Teacher effectiveness in a community college: student and teacher perceptions

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Teacher effectiveness in a community college: student and teacher perceptions

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Title: Teacher effectiveness in a community college: student and teacher perceptions
Author: Wilhelm, James David
Abstract: There is a disconcerting lack of research-based literature about the effective teacher in the community college. This study focused on student and teacher perceptions of teacher effectiveness. The research was conducted at a multi-site Texas community college, enrolling 5,866 students. Data were collected from a sample of 41 full-time faculty and 560 students. The survey instrument used was Marsh's Students' Evaluation of Educational Qualitv (SEEQ). Slight modifications were necessary to adapt the instrument to community college use, and faculty and student versions were administered. The students rated their teacher while the teacher also completed a self-report as a basis for comparing perceptions of instructional effectiveness. Subjects responded to 31 items on a nine-point Likert scale, with an additional option of "not applicable," to indicate the extent to which they agreed or disagreed with the statements. The 31-item statements were grouped into the following 10 categories: Learning/Academic Value, Instructor Enthusiasm, Organization/Clarity, Breadth of Coverage, Examinations/Grading, Assignments/Readings, Group Interaction, Individual Rapport, Instructor Accessibility, and Overall Rating. Faculty-student comparisons were made in a number of ways. To test hypotheses regarding raters (student versus faculty), type of class (general education versus technical), and their interaction effects, two-way ANOVA procedures were conducted on teacher and student perceptions in 10 categories. To test hypotheses regarding the differences between traditional and nontraditional students, and male and female students, t-tests were conducted on students perceptions in 10 categories of instruction. The results revealed significant differences in perception between students, between students and faculty, or between types of course, in the following seven categories: Learning/Academic Value, Instructor Enthusiasm, Organization/Clarity, Examinations/Grading, Assignments/Readings, Individual Rapport, and Overall Rating.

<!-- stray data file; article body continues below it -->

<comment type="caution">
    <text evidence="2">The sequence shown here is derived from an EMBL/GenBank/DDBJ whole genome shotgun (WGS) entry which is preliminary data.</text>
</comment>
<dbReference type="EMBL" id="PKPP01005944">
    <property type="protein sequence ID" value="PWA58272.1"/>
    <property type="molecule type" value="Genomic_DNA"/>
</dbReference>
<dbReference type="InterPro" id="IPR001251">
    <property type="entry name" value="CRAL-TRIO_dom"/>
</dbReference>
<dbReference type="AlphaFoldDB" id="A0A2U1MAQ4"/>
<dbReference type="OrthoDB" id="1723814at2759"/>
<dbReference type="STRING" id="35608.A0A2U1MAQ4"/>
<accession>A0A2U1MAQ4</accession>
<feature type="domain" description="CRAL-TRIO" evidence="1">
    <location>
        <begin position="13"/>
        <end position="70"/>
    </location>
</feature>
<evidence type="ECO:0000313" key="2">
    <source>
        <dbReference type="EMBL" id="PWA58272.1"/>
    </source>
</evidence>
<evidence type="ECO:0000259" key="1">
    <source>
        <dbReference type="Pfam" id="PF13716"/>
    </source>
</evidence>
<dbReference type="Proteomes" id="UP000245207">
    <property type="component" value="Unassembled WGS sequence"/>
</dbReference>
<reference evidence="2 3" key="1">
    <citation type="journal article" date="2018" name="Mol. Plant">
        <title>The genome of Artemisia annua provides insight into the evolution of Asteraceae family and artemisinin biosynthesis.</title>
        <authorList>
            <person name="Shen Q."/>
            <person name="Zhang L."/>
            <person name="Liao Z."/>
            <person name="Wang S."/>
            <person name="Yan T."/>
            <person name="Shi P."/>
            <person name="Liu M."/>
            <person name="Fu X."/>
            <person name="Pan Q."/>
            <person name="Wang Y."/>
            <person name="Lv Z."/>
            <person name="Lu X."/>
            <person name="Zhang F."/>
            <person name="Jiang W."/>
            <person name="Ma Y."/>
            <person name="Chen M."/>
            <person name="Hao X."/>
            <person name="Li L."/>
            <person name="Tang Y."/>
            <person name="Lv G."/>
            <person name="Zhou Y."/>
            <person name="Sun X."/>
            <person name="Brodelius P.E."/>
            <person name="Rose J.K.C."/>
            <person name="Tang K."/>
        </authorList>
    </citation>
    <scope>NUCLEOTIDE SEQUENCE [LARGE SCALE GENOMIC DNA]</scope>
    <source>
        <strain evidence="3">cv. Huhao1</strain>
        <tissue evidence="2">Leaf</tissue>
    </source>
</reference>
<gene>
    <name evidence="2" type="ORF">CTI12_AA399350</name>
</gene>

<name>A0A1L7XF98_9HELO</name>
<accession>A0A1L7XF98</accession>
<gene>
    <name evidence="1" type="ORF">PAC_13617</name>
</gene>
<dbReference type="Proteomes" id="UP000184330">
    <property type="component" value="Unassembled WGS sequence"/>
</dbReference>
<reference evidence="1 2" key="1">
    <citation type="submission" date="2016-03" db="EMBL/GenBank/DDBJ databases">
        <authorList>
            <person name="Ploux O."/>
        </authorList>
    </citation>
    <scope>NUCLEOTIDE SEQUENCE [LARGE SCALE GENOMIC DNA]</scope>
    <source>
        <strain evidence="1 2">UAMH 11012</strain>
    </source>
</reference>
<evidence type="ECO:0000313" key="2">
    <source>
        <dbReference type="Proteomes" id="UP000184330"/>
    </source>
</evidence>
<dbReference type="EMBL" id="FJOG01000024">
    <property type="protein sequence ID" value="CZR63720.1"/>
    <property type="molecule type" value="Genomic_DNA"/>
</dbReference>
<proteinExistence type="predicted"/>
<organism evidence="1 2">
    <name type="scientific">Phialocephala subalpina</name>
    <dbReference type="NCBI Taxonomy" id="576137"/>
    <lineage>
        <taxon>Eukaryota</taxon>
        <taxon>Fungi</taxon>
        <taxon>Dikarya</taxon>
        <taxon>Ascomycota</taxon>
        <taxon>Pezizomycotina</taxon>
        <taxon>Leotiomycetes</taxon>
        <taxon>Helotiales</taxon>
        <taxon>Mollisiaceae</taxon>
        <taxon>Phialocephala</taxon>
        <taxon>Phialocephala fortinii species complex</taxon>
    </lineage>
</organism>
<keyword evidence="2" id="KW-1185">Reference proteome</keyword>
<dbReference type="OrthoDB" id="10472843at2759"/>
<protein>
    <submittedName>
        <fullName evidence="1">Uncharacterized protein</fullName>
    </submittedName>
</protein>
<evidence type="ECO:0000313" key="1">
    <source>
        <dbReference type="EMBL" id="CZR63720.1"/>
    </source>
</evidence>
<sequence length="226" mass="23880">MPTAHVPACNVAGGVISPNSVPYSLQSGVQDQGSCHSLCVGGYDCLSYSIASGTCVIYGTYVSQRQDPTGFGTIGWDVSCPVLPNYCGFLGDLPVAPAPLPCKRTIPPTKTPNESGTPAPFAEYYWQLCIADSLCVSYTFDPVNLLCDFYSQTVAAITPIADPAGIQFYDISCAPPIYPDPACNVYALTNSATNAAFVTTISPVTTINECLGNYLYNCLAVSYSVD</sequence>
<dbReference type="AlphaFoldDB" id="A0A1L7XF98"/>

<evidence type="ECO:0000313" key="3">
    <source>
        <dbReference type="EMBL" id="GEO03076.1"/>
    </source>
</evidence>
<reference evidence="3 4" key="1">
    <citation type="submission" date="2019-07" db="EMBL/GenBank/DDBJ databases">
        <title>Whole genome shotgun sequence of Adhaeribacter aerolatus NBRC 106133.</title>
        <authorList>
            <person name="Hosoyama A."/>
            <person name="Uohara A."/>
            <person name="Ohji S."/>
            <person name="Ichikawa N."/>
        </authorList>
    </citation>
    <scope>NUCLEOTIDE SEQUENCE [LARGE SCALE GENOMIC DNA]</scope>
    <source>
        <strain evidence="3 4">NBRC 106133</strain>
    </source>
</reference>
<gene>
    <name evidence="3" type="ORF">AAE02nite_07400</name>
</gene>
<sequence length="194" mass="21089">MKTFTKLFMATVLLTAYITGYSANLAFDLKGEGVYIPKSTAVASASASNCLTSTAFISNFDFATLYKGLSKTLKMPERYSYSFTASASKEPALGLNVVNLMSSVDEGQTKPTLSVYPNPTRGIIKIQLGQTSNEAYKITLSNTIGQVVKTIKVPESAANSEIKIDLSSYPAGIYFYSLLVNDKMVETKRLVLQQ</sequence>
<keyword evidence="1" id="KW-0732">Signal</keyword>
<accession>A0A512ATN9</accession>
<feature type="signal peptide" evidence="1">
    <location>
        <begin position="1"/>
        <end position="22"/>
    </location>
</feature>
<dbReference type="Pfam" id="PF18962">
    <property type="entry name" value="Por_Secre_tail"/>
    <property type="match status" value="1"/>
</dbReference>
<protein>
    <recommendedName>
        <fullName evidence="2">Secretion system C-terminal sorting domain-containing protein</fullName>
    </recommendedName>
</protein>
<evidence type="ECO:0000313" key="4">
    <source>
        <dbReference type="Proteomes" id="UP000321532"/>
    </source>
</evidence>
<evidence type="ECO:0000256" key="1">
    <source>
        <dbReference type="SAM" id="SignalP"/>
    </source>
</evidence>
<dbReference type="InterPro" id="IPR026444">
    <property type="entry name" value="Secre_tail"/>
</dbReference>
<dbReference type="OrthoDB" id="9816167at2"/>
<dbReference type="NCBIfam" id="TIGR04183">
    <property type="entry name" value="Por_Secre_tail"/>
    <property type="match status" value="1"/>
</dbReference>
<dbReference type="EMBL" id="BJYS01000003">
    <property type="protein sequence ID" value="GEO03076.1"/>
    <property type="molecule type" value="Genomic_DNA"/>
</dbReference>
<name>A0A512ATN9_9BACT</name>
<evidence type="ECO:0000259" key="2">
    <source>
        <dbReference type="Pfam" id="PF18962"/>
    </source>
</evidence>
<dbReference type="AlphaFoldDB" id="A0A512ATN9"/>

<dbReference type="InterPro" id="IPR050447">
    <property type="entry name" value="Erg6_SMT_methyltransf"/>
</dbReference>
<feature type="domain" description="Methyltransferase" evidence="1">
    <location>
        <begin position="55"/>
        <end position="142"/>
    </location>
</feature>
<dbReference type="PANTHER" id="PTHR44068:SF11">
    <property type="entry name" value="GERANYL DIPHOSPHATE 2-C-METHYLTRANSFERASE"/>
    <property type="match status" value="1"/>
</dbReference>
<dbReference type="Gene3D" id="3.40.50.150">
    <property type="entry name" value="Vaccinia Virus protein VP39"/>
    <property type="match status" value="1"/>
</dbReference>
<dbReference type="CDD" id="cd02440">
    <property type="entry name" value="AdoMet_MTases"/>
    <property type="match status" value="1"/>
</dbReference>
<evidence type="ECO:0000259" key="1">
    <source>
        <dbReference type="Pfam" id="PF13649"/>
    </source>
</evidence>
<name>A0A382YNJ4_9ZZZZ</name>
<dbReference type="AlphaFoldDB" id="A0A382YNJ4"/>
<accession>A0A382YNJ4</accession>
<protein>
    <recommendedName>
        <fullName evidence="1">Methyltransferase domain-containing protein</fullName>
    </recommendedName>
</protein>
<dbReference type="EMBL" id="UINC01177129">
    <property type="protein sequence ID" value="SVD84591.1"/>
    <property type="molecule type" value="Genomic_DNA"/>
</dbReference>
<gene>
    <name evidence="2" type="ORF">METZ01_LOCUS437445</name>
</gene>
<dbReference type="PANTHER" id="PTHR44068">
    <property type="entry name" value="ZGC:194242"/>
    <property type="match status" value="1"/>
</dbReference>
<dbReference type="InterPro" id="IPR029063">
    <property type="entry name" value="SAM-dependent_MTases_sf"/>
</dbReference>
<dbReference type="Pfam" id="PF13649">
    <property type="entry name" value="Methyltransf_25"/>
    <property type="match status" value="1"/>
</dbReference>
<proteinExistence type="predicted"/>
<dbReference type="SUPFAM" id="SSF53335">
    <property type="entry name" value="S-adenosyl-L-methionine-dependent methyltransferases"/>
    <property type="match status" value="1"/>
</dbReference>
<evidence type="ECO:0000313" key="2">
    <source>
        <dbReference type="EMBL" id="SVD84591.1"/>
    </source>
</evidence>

URI: http://hdl.handle.net/2346/15146
Date: 1996-05

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